Lung cancer is an important threat to human health. In China, in 2020, the number of new cases of lung cancer reached 0.82 million, and the number of lung cancer deaths reached 0.71 million; the incidence and mortality rate ranked first among all cancers, accounting for 17.9% and 23.8%, respectively [1]. In the United States, about 350 lung cancer deaths per day are projected to occur in 2022 [2]. As surveyed by the World Health Organization, in 2020, approximately 2.21 million people worldwide were diagnosed with lung cancer (11.4% of 19.29 million new cancer cases), and about 1.8 million people died of lung cancer (18% of 9.96 million cancer deaths) [3] (Fig. 1). Regardless of gender, lung cancer ranks among the top three most common cancers and cancer death causes, while men seem to suffer from a higher risk of lung cancer deaths since lung cancer is the most common cause of cancer deaths among men in 93 of 183 countries [2,4].


Figure 1: Global data of new cases and deaths for 12 common cancers in 2020. Top 12 in new cases list are included. Source: GLOBOCAN 2020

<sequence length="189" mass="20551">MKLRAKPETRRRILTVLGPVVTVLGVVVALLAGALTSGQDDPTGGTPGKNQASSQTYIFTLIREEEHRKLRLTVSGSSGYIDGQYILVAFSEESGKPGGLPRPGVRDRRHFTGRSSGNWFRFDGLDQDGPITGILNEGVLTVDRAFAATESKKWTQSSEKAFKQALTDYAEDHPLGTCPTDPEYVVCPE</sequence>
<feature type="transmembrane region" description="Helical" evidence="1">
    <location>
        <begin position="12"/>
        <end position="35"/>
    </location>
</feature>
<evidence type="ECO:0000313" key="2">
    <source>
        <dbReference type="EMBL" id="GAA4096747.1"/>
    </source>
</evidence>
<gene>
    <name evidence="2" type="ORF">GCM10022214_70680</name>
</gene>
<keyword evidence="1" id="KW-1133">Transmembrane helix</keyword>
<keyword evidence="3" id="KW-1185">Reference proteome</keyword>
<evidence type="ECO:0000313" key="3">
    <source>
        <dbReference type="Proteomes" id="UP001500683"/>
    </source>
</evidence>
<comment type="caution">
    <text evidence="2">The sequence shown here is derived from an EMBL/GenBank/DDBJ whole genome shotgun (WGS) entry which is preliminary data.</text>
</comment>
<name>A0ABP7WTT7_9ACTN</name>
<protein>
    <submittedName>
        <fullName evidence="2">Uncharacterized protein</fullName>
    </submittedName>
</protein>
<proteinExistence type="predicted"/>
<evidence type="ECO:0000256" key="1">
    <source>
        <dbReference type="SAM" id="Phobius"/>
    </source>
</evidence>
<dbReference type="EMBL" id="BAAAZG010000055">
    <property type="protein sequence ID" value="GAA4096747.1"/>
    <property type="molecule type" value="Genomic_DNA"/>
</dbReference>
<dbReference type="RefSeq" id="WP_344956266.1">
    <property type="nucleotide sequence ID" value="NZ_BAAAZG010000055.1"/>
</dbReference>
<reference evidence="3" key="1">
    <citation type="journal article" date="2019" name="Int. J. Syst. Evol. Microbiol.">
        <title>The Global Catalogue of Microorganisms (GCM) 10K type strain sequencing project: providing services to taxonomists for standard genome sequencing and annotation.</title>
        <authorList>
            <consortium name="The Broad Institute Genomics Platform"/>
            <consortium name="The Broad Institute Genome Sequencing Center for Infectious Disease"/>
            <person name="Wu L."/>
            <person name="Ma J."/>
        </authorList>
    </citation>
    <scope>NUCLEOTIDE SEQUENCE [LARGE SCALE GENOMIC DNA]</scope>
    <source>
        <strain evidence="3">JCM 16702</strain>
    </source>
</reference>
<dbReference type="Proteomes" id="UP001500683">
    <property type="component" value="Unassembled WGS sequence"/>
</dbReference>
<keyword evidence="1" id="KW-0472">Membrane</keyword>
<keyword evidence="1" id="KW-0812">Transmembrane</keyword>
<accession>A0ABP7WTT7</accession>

Non-small cell lung cancer (NSCLC) accounts for 85% of lung cancer; accumulating studies have revealed diverse driver mutations as key causes and promising therapeutic targets for NSCLC. Over the past decades, many targeted drugs against driver mutations have been clinically applied and effectively prolonged progression-free survival (PFS), including inhibitors against EGFR, ALK, MET, BRAF, ROS1, HER2, KRAS, RET, etc. [5] (Table 1). In the United States, the incidence-based mortality of NSCLC patients continued to decline from 2006 to 2016, especially between 2013 and 2016 (during which targeted drugs were widely used), while the 2-year relative survival rate continued to rise from 34% in 2010 to 42% in 2015. Among men, the mortality rate decreased by 6.3% annually from 2013 to 2016; among women, it fell by 5.9% annually from 2014 to 2016 [6,7]. Ten years ago, the average survival time of NSCLC patients with EGFR-activating mutations was less than two years [8]; nowadays, the median PFS of these patients has been significantly improved to over three years with EGFR-TKIs (epidermal growth factor receptor tyrosine kinase inhibitors) [9]. However, these targeted drugs only benefit patients with specific mutations, and drug resistance occurs almost inevitably; in this regard, efforts to develop new targeted drugs and combination strategies never stop.